Since I was a certified public accountant, I was eventually promoted to “Revisor.” Every day I would drop in on some company unannounced to make sure that every worker had insurance coverage. Even if a person only worked for one day, the official paperwork and application had to be sent in. Heavy fines were waiting for the offender. No, this was not the IRS, this was your basic government-run insurance.
Every year the unions would dream up more perks for us. First we got an extra month’s pay in December, and the next year another one in July, so every year we got 14 monthly paychecks. One year we got 15 paychecks because the unions arranged for a policy that paid us ahead of time. Of course we had to show up for work at 7:00 AM every day, but then at 1:00 PM we were done. It took a lot of imagination to fill the empty hours! Despite all of this idle time on our hands, it wasn’t long before we had automatically gotten tenure and could never be fired no matter what.
My brother who still lives in Austria was a big shot in charge of the Austrian Railway System, but was forced into retirement at age 55 to make room for the younger folks, and supposedly to save money. He gets 90% of his former salary, plus unlimited free first class travel for his whole family anywhere in Europe. His pension is twice as much as they pay his replacement, so now it costs the government 50% more than before.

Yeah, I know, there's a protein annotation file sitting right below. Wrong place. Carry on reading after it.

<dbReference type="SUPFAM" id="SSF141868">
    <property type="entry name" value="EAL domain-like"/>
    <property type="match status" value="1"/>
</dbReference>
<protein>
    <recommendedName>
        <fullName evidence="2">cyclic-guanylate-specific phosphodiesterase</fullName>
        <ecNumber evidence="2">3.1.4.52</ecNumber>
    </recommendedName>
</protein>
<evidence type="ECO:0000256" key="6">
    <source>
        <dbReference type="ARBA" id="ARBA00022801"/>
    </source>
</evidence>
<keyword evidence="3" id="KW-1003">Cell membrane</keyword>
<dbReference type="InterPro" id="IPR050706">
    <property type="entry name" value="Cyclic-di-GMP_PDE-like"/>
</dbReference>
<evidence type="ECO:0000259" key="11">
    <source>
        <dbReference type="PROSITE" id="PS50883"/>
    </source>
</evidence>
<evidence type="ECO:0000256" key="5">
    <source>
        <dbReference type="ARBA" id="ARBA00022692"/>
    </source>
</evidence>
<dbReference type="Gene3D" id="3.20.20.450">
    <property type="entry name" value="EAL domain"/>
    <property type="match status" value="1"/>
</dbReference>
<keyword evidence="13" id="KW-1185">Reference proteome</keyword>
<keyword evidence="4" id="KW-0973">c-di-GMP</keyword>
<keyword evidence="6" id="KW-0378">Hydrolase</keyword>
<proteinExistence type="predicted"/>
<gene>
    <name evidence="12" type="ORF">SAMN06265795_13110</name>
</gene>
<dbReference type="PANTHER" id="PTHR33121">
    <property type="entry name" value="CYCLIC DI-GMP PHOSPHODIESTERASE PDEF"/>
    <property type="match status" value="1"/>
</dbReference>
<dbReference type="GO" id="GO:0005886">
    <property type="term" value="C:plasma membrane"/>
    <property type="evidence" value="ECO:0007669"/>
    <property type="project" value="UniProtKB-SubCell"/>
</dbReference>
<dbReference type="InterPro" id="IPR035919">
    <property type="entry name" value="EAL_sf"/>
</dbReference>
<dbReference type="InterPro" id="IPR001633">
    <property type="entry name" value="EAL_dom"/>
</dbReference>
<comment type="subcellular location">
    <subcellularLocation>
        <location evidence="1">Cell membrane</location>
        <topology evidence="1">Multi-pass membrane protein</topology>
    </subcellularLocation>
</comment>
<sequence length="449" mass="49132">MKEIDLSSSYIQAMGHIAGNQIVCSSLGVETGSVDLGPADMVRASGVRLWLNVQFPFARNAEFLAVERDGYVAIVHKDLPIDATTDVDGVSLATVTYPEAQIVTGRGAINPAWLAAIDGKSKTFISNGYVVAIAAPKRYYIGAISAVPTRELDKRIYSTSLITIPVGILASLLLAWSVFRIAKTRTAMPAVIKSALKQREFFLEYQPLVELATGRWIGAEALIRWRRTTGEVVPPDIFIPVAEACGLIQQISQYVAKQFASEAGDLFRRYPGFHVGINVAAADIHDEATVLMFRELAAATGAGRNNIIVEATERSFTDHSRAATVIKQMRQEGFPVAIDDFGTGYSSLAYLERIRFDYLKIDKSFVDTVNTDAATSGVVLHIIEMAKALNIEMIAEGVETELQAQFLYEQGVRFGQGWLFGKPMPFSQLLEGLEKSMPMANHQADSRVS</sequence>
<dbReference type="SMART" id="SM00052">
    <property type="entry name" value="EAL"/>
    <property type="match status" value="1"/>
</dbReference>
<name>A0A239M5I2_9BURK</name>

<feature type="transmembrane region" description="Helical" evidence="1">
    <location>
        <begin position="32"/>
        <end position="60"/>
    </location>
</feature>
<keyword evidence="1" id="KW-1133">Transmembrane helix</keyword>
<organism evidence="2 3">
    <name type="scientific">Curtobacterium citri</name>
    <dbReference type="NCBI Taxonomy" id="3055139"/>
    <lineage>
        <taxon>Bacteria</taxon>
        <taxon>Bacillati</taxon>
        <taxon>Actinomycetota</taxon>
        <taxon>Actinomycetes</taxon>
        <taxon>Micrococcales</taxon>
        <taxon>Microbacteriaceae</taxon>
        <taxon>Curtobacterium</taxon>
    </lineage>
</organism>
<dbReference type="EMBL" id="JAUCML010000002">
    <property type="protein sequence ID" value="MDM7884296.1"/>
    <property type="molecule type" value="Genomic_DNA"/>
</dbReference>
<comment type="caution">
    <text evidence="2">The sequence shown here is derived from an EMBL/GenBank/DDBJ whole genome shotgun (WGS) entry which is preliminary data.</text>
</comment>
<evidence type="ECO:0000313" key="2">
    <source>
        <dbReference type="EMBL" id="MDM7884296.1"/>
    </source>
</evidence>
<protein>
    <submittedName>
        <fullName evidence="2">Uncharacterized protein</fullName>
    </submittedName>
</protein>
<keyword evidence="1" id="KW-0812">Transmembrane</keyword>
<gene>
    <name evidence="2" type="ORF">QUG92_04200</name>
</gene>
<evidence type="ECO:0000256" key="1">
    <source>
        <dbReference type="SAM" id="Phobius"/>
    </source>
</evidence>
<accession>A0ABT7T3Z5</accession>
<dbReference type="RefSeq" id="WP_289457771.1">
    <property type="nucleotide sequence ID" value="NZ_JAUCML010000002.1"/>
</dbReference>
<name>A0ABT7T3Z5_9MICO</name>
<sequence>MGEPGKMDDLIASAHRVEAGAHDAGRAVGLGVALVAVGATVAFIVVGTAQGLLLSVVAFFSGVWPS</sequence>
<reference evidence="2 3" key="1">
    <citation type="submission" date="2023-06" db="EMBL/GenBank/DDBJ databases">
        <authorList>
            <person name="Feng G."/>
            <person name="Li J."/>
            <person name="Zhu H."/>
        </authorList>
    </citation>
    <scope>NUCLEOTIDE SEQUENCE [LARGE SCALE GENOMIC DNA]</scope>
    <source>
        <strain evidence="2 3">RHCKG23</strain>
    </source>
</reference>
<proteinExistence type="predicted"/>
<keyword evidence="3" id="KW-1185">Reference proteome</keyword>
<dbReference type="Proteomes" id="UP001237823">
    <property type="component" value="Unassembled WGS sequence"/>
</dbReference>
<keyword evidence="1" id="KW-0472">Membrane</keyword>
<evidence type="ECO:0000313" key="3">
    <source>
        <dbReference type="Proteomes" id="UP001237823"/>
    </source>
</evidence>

Every three months Austrian doctors get reimbursed for each patient they treated, but the money is the same whether they treat him once or 20 times. Doctors are not permitted to make any important decisions. Instead, they refer patients to the “Chef Arzt” (Chief Doctor). This bureaucrat has the power to say whether you are sick enough to get treatment, medication and compensation for loss of income. And you better look the part of being sick because enforcers were lucking around corners spying on you.